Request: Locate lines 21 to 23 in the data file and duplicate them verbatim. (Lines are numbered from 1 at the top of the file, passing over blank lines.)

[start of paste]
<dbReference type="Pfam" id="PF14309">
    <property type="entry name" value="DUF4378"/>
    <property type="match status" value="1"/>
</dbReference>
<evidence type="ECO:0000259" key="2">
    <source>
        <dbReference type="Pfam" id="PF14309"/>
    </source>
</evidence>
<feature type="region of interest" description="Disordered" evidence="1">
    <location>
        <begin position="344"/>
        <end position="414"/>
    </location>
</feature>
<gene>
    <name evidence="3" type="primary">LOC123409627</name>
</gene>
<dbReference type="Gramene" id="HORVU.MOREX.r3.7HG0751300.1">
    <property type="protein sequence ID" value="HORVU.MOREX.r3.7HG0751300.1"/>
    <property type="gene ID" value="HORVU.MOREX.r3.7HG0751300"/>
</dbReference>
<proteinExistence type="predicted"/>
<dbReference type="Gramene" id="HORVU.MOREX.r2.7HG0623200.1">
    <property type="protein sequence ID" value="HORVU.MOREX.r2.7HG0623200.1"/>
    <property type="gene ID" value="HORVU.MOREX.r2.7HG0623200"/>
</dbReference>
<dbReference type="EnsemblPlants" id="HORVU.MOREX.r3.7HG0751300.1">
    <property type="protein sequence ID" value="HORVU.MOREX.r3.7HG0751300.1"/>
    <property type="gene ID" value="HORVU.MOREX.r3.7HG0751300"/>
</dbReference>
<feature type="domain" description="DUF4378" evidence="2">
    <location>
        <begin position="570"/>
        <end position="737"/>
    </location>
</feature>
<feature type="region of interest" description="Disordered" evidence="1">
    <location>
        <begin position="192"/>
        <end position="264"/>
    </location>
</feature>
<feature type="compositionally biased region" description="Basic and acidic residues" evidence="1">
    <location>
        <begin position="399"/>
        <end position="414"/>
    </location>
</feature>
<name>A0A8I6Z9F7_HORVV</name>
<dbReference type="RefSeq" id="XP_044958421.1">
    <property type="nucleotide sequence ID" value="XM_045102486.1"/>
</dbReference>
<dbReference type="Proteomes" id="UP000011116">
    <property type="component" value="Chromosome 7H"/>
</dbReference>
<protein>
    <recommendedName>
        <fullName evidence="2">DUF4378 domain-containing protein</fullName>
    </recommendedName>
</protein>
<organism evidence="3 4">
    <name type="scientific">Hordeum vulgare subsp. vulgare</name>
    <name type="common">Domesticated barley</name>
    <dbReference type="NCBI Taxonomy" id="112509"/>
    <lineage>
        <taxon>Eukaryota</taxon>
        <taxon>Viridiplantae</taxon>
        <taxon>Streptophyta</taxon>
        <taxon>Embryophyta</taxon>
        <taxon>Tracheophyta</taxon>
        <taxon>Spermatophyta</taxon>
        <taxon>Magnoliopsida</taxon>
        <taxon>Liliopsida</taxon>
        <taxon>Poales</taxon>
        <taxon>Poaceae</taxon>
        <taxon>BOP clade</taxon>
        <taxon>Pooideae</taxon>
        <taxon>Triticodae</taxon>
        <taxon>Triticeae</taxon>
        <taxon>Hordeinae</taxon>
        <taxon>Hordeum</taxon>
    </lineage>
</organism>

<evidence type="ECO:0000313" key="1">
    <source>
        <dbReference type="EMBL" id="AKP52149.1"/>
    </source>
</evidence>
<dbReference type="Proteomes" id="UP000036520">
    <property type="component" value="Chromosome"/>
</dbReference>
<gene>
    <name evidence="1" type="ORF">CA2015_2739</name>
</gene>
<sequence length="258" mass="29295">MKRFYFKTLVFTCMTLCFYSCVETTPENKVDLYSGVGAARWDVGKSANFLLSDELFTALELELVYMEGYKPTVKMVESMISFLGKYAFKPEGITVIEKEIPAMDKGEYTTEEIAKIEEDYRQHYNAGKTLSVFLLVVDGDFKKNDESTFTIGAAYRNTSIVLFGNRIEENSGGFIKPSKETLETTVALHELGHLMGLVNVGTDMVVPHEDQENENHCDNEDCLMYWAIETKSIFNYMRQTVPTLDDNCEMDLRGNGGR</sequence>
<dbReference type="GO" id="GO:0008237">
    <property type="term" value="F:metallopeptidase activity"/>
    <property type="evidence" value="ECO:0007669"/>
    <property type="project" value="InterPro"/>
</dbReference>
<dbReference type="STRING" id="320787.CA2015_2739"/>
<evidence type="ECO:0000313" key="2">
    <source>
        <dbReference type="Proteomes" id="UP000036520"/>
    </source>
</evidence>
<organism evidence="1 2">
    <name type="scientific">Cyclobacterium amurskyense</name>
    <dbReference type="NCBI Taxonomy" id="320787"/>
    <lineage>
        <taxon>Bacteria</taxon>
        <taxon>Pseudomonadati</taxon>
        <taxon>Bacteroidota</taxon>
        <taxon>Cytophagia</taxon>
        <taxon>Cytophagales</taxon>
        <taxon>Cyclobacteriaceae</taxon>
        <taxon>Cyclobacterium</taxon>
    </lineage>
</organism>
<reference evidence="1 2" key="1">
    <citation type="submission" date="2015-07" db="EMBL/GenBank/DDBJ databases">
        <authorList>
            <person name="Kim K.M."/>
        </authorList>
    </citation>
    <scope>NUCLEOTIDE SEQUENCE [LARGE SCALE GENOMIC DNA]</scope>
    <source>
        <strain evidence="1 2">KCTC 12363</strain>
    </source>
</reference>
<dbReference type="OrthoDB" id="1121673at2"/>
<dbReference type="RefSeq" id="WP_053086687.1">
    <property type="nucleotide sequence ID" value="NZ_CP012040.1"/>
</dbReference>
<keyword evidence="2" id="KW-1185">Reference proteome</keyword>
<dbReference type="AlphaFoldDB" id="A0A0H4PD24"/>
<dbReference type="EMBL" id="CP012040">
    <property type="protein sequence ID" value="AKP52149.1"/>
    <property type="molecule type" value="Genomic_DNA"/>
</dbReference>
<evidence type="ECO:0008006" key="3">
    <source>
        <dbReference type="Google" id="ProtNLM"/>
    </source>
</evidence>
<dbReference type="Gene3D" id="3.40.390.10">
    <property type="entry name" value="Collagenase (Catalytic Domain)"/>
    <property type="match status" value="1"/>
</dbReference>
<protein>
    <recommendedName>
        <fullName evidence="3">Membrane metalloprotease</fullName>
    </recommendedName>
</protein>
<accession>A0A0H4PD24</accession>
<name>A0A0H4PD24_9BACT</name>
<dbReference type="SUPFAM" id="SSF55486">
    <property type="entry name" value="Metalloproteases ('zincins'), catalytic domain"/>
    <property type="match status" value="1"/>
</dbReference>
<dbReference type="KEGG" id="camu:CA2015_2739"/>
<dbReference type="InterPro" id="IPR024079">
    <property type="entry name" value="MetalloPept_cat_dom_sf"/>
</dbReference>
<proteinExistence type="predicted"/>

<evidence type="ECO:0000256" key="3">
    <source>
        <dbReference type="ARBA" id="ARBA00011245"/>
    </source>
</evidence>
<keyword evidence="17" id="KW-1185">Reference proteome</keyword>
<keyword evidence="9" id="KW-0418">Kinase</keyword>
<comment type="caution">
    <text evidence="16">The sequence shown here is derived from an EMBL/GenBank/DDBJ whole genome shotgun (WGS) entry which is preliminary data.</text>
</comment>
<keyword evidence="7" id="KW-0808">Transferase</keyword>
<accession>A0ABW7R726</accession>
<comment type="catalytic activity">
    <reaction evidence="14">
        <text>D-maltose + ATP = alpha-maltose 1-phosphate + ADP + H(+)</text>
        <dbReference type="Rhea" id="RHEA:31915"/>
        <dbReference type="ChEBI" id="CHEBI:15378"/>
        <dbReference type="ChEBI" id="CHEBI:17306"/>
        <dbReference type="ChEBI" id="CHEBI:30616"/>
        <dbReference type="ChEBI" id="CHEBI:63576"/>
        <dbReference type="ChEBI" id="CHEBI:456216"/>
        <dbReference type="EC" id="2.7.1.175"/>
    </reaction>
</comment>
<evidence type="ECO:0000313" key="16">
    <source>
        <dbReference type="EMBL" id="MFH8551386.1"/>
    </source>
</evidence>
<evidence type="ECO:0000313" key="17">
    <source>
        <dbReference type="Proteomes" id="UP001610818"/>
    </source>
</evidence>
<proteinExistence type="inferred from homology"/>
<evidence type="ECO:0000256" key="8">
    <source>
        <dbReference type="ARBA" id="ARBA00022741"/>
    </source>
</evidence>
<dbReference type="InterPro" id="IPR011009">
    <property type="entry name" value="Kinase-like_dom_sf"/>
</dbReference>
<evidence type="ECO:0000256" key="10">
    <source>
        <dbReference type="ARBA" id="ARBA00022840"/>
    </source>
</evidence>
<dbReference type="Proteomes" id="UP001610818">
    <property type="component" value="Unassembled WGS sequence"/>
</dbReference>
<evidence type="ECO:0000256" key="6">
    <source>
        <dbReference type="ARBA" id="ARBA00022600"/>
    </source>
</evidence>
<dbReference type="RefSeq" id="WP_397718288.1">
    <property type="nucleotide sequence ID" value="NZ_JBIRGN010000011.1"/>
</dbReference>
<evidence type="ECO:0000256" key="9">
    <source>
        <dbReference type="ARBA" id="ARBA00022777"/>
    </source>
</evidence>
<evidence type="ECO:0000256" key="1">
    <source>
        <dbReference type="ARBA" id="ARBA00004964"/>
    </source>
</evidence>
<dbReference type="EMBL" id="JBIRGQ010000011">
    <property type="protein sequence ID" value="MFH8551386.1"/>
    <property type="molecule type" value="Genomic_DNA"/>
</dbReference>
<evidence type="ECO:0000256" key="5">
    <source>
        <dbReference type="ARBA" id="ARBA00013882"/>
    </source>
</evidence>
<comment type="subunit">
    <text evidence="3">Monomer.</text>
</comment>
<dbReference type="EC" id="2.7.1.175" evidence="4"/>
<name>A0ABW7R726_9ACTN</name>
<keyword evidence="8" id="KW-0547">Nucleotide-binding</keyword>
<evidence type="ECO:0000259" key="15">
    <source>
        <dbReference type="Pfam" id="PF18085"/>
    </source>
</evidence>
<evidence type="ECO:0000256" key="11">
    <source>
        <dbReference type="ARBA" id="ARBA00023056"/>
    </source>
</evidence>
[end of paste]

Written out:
    <property type="gene ID" value="HORVU.MOREX.r3.7HG0751300"/>
</dbReference>
<proteinExistence type="predicted"/>